So is this book worth anything at all? Well, it suffers from the usual chatty writing style of this series and the other one with the yellow covers. It benefits from the here's-what-I'm-going-to-tell-you, now-I'm-telling-you, here's-what-you-should-retain structure of these two series, bracketed by motivational stuff at the beginning and a little push out the door at the end. The pictures are black and white, and like entirely too much martial arts photography and video, the background and clothing is poorly match to create contrast to enable the viewer to understand what's going on.
Here's an example of _much better photography_ that makes it extremely clear what is going on:
There's a lot of stuff out there; much of it is _nuts_ because this is alternative medicine/philosophy/wtfery and martial arts, and the field is just rife with wacky ideas. And unsafe advice, I might add.
Douglas _does_ say you should adjust stuff and not force anything, but but but but. He says it in that way that is going to make a lot of people try too hard anyway. I don't understand why people do this (actually, I do, but when I do, I get mad, and I don't like being mad, so I forget why people do this, and then I go, why do people do this? round and round). So he gets a B- for safety.
Several chapters are, mystifyingly, devoted to mulan quan. I'm not sure why! On the one hand, this is probably the only book out there with mulan quan pictures and descriptions in it, so one hesitates to say it shouldn't be here. On the other hand, why? I mean, that's a little odd.
Douglas' style is Kuang (or Guang) Ping Yang. Seattle is a bit of a mecca for martial arts, but there aren't any certified teachers of this style there (altho there are apparently two in Walla Walla http://www.guangpingyang.org/find_certified_teach.htm). That makes this book a bit of a misfit for someone who is shopping their local tai chi choices and using this book. The general advice (how to find an instructor based on compatibility, for example, is good, altho at times a little non-specific) is fine, and there is obvs a lot of overlap in the movements, but, but, but.
I skimmed the QiGong, because, well, I will give you an example.
"Bone Marrow Cleansing" this is a heading that falls between "Mindful Movement vs. Mindless Exercise" and "Becoming Elegant with Mulan Quan". Bone Marrow cleansing is a set of movements (there are numbered steps and 4 not terribly helpful photos) with this claim: "the energy is encouraged and allowed to flow through the body, even the bone marrow, to cleanse this tissue of frantic energy. The tissue can function at a higher, clearer level if not burdened by old stress."
I don't have many opinions about my bone marrow, but I don't feel that it suffers from frantic energy or old stress. Perhaps this could help you, if you feel differently.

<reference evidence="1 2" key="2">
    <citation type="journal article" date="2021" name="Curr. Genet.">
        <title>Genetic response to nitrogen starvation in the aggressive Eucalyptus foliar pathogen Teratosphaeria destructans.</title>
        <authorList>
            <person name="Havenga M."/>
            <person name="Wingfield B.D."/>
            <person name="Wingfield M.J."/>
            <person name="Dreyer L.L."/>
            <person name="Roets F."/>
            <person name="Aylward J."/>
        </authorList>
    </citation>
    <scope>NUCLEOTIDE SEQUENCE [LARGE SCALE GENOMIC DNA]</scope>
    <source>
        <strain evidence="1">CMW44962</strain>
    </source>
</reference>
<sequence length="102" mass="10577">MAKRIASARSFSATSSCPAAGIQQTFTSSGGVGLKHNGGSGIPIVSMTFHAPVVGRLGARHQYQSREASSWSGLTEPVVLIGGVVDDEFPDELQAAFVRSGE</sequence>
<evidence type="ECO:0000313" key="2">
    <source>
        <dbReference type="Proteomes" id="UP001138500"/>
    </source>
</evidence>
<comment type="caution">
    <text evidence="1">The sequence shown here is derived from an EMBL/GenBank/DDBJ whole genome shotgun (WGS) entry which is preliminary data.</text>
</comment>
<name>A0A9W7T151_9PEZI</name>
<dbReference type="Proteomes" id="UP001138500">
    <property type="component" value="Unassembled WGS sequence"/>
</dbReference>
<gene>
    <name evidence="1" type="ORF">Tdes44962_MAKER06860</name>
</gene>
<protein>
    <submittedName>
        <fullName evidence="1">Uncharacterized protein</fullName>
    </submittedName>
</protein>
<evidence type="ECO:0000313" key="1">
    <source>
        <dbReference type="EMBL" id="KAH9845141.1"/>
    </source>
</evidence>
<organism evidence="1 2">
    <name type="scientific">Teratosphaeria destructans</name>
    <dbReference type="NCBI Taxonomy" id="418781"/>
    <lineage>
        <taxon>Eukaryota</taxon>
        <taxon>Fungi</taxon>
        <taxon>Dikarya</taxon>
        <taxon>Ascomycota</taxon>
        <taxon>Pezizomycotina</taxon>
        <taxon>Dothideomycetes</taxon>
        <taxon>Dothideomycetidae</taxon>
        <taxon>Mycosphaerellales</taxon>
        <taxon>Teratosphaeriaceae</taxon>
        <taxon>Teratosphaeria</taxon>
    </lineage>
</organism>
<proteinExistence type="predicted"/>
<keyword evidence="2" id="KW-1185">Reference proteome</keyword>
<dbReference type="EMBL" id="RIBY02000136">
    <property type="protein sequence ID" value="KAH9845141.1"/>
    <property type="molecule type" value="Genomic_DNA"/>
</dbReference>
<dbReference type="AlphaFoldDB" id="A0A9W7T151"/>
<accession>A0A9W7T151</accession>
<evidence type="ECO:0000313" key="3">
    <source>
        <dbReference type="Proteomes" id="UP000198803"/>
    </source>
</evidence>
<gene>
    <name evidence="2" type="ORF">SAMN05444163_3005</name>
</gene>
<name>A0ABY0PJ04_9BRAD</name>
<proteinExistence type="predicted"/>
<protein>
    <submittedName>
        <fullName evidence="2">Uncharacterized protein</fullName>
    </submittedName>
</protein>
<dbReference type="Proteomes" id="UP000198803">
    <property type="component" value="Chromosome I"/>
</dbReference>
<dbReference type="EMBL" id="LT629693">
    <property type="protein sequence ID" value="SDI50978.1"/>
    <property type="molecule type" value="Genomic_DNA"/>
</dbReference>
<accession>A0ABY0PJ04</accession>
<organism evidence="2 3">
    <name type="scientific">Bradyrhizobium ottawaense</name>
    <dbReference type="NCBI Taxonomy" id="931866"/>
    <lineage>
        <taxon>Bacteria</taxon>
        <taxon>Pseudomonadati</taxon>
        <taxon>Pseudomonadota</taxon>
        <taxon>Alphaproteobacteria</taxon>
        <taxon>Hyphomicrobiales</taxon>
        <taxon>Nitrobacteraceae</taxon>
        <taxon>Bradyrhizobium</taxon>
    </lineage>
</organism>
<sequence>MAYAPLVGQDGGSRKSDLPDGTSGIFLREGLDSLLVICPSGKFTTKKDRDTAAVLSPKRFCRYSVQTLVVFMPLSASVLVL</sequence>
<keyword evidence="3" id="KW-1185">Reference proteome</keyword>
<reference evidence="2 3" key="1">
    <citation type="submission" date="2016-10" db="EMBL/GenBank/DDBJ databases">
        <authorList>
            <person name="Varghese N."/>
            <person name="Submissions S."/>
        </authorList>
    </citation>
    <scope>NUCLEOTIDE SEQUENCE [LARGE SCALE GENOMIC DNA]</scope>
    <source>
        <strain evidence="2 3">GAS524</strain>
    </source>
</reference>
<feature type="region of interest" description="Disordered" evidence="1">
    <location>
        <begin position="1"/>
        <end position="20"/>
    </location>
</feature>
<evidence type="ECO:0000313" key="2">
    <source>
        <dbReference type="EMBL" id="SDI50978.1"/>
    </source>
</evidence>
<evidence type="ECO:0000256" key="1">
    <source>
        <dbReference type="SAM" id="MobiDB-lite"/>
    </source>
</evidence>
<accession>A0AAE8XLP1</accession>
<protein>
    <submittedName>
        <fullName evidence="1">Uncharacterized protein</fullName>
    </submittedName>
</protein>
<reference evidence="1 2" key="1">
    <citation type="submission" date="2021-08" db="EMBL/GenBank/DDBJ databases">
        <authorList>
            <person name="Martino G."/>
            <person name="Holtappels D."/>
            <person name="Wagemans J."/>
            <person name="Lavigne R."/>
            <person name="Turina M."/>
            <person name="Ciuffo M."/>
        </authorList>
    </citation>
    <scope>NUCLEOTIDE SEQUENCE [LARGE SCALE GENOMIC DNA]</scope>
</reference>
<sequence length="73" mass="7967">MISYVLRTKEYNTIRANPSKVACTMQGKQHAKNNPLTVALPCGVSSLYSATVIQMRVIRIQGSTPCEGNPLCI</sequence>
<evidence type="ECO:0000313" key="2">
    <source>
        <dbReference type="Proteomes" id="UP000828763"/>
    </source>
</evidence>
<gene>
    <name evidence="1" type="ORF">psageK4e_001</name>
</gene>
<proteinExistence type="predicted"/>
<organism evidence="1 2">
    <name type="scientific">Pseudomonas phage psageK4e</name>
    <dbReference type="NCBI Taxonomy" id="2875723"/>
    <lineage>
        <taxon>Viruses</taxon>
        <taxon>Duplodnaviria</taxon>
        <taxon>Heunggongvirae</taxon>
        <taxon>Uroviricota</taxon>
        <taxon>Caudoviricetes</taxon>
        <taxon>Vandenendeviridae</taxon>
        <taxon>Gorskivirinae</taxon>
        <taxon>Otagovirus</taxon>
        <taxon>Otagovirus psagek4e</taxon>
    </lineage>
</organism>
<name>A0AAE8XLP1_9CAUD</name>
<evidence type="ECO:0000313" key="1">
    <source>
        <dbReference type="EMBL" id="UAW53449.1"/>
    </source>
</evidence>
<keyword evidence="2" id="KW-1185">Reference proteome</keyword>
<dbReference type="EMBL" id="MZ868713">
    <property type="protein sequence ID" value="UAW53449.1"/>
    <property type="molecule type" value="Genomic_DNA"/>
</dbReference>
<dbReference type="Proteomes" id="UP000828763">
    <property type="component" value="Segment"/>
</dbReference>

[ETA: A way better discussion of the topic can be found here, which I am much less motivated to mock, because it actually makes some sense to me. _Some_. I don't necessarily really believe it, and I'm not sure if we are supposed to. http://ymaa.com/articles/muscle-tendon-changing-and-brain-marrow-washing-qigong]
There's a box (one of the punch line boxes) in this section, which claims, "Sometimes in class, students express their concern for the environmental repercussions of releasing their heavy or toxic energy down into the earth. Look at this like our physical human waste, which becomes fodder or nutrients to the earth."
Clearly, Douglas is sincere, and this is a set of ideas that works for him. This set of ideas does not work particularly well for me.
Also, I didn't much care for his warmup exercises. Another example of risky stuff that he kinda sorta accepts has risks, but then brushes those risks aside. He's got a hip rotating warmup. "Close your eyes as you rotate the dan tien. At first this may challenge your balance, but you'll get better." That's not a great way to handle a balance issue at this point. Better to handle it by opening the ideas for the first n times, and then as one becomes accustomed, practice closing the eyes. Given how much tai chi is marketed to seniors, and given that this is a hip rotating warmup, you would _think_ there would be some recognition of the nerve issues associated with hip replacements, but, nope, nothin' here. Go check out Dr. Paul Lam, instead.
oh, and this is one of the all time best surveys of things-you-should-look-out-for-as-an-instructor that I have ever seen for any instructor led activity:
I'm very happy that I was finally motivated to read this book. It helped me navigate through a bunch of topics that are handled much better on various websites, but I would have had trouble structuring that exploration on my own. Now that I know a bit more about it in an orderly way, the book is of no particular further use to me, and I would recommend finding a more current and relevant overview if you want a book to accomplish a related purpose.